The governor should also be included, maybe twice as often since he is also dipping out a pension. And it should include everyone in his office, all county boards, sheriffs and any and all city employees. Much like welfare recipients, they also are getting tax money. So we should have some means to make sure we are getting our money’s worth.
Something the Legislature could do.
With the LIHEAP cuts this year, I fear many Iowans will be without heat next year. Instead of chasing non-existent fraudulent voters or demonizing the poor yet again, how about putting some of that money toward keeping some of our fellow citizens from freezing, starving or dying of lack of medical care?
Vilsack closing on King in 4th
Almost forgot to include this bit of good news. Eight months out and it looks like Christie Vilsack has a real shot at Steve King. From Dailykos Wednesday, the Public Policy Polling has the race close already. Show Christie some love if you can!
Christie Vilsack (D): 43
Steve King (R-inc): 49
One of my favorite founders is Tom Paine. Probably one of the most instrumental and at the same time the hardest to like. He was a firebrand. As Thom Hartmann points out, Paine proposed concepts like social security, universal health care and keeping a wary eye on corporations long, long before anyone else. But he was not universally loved. Neither was Sam Adams who seemed to be behind every fight that happened in Boston. So, I am stealing a couple of questions on Tom Paine and Sam Adams, a couple of cantankerous fools that got us into a little tiff. This should be fun.
1) With which religious doctrine did Thomas Paine align himself ?
d) Roman Catholicism
2) What was the name of Paine’s monograph (published 1776), in which he outlined the case for America to seek political independence from Great Britain?
a) Plain Truth
b) Anyone For Tea?
c) Common Sense
d) No Taxation Without Representation
3) George Washington at first lauded Thomas Paine, indeed he had Paine’s words from “Crisis” (“These are the times that try men’s souls…”) read to his troops before they crossed the Delaware in 1776. Over what issue did the two men quarrel, never to be reconciled?
c) Free trade
4) Edmund Burke published a highly critical account of the French Revolution entitled “Reflections on the Revolution in France”. Which phrase incensed Paine so much that it inspired him to write his famous riposte “Rights of Man”?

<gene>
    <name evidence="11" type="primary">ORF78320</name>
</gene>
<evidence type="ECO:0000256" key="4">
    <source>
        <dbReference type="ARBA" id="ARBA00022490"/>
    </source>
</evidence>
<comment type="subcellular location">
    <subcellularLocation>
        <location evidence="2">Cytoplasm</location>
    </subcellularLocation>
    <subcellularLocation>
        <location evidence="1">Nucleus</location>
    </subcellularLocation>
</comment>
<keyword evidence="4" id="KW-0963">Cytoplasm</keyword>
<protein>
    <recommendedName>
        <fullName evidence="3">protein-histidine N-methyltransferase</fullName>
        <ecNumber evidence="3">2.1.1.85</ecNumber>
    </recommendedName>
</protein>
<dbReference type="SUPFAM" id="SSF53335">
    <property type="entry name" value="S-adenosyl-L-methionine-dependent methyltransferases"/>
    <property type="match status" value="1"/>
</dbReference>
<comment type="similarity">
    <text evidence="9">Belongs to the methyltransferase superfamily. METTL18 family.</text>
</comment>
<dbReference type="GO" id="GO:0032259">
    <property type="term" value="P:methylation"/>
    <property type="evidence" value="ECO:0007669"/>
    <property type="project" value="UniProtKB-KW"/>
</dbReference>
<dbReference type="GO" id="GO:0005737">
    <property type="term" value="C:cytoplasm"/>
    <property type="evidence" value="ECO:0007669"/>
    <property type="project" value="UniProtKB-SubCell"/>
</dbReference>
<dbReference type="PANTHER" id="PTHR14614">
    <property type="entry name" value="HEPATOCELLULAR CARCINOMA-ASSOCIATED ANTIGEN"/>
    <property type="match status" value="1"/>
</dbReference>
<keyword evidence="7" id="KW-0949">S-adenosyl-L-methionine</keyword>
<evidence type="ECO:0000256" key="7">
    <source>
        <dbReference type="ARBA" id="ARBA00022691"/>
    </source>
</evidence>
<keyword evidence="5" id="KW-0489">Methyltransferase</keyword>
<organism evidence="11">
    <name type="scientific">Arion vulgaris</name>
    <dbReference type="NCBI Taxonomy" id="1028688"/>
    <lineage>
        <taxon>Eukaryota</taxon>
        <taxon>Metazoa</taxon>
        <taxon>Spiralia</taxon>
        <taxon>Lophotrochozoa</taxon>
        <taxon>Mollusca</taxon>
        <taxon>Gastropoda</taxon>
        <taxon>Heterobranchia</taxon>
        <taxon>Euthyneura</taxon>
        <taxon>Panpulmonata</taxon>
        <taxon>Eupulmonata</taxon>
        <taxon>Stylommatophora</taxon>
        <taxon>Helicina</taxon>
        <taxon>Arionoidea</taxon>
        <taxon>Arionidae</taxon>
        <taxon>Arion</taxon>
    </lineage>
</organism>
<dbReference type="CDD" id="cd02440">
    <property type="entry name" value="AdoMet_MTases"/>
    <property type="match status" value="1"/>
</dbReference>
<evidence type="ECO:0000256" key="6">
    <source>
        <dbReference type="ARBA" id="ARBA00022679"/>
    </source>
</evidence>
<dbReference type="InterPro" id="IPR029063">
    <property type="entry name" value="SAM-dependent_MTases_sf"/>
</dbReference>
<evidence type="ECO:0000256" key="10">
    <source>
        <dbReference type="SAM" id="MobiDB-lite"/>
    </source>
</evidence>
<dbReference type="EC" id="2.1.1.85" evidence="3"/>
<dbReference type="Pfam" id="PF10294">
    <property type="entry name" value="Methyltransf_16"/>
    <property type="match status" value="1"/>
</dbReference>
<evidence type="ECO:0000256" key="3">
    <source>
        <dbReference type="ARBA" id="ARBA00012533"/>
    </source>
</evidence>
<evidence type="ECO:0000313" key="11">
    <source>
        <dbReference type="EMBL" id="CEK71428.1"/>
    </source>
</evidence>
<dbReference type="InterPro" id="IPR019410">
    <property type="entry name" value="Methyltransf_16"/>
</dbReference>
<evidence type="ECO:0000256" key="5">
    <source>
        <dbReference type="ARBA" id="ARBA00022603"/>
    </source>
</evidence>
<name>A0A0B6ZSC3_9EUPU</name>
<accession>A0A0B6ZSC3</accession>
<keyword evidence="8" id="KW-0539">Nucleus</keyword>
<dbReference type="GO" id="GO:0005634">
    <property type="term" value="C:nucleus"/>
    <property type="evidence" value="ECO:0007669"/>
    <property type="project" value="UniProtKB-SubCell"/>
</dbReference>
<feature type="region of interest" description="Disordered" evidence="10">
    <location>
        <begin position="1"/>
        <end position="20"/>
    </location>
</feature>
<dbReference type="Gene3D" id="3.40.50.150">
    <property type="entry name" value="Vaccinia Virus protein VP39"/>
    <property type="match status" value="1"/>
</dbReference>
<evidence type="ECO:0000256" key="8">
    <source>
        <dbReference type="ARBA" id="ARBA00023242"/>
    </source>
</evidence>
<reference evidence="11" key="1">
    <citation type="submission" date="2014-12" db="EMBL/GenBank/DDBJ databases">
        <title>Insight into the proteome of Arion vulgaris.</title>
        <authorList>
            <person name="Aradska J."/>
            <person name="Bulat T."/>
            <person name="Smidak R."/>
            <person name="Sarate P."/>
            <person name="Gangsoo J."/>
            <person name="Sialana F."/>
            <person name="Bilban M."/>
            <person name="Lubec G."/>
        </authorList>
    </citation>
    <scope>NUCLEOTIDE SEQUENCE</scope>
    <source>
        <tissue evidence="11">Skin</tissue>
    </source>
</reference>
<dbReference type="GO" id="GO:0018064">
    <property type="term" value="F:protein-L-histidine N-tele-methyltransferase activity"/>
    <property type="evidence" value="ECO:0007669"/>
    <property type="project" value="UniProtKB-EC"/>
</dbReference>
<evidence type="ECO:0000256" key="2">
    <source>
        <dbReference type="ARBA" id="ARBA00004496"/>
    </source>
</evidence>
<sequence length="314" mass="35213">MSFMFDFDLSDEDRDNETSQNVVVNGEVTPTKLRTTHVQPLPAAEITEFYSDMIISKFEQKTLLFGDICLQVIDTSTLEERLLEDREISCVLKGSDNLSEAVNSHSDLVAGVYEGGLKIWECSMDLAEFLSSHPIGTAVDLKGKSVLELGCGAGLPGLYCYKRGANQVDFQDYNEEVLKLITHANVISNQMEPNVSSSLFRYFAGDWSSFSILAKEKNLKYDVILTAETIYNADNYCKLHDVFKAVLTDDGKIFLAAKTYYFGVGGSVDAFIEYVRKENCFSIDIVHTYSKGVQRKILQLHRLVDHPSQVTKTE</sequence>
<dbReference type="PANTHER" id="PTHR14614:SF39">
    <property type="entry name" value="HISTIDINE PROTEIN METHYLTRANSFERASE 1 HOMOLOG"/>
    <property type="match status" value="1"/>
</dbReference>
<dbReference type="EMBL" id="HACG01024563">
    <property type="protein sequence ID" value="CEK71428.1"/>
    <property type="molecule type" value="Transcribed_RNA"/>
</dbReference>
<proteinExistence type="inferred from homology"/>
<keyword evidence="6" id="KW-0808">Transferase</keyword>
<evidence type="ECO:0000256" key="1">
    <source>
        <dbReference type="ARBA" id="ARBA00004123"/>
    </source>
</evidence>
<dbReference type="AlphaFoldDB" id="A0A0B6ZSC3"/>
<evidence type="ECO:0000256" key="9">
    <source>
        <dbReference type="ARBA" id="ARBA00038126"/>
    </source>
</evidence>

a) The swineish multitude
b) The grasping goats
c) The greedy pigs
d) The selfish sheep
5) Thomas Paine died on 8th June 1809 in New York City. According to contemporary reports how many mourners attended his funeral?
b) Six hundred
d) Six thousand
6) Samuel Adams’s father ran what type of business?
b) General Store
c) Clothing Story
7) What group did Adams establish to handle communications?
a) Committees of Correspondence
b) Sons of Liberty clubs
c) Revere’s Riders
d) Stamp Act Congress
8) How many people died in the Boston Massacre?
9) Adams held what nickname?
a) Father of Our Country
b) The Great Emancipator
c) Father of America
d) Patriot of the Revolution
10) The Sons of Liberty, who threw 342 boxes of tea into Boston Harbor, were dressed as what?
a) British Sailors
b) Colonial Soldiers
c) Naragansett Indians
d) French Clowns
A couple of fun guys, I tell ya’! BTW – I got these questions from http://www.sparknotes.com/biography/samadams/quiz.html and http://www.funtrivia.com/playquiz/quiz2389811b5cb60.html.
1) a) Deism (according to the answer sheet.)
2) c) who could forget Common Sense
3) d) Slavery
4) a) the swineish multitude
5) a) six
6) d) brewery – but you all knew that, right?
7) a) committees of correspondence
8) a) 5
9) c) Father of America
10) c) they were dressed as Indians, remember?
Thanks to an email from a friend, I stumbled on a couple of articles that give a picture of Chuck Grassley that is probably closer to reality than the whitewashed image we get from the corporate media.
So with that, I will simply link to these articles and let you draw your own conclusions:
I just got an email from my county party leader that SOS Matt Schultz will be following the ALEC lead and propose the Voter Photo ID bill for Iowa. This is one of ALEC model legislation bills aimed at supressing voter turnout. As many know the lower the voter turnout, the better the chances Republicans will win. That is because Democrats tend to be less reliable voters. If they can be discouraged in any way, then that lowers the possibility they will vote.
So the email contained a response from the Iowa Democratic Party:
Voter ID’s hidden costs would pile up
DES MOINES – Iowa Secretary of State Matt Schultz has introduced a new voter ID bill, which would enact unnecessary barriers to voting and potentially cost taxpayers millions of dollars.
“Voter fraud is not and never has been a problem in Iowa, this latest bill is just as misguided and unnecessary as previous attempts in the state,” said Iowa Democratic Party Chairwoman Sue Dvorsky. “While it’s easy for Secretary Schultz to downplay the cost of this restrictive law in a press conference, he’s ignoring the hidden costs that taxpayers will needlessly be stuck with.”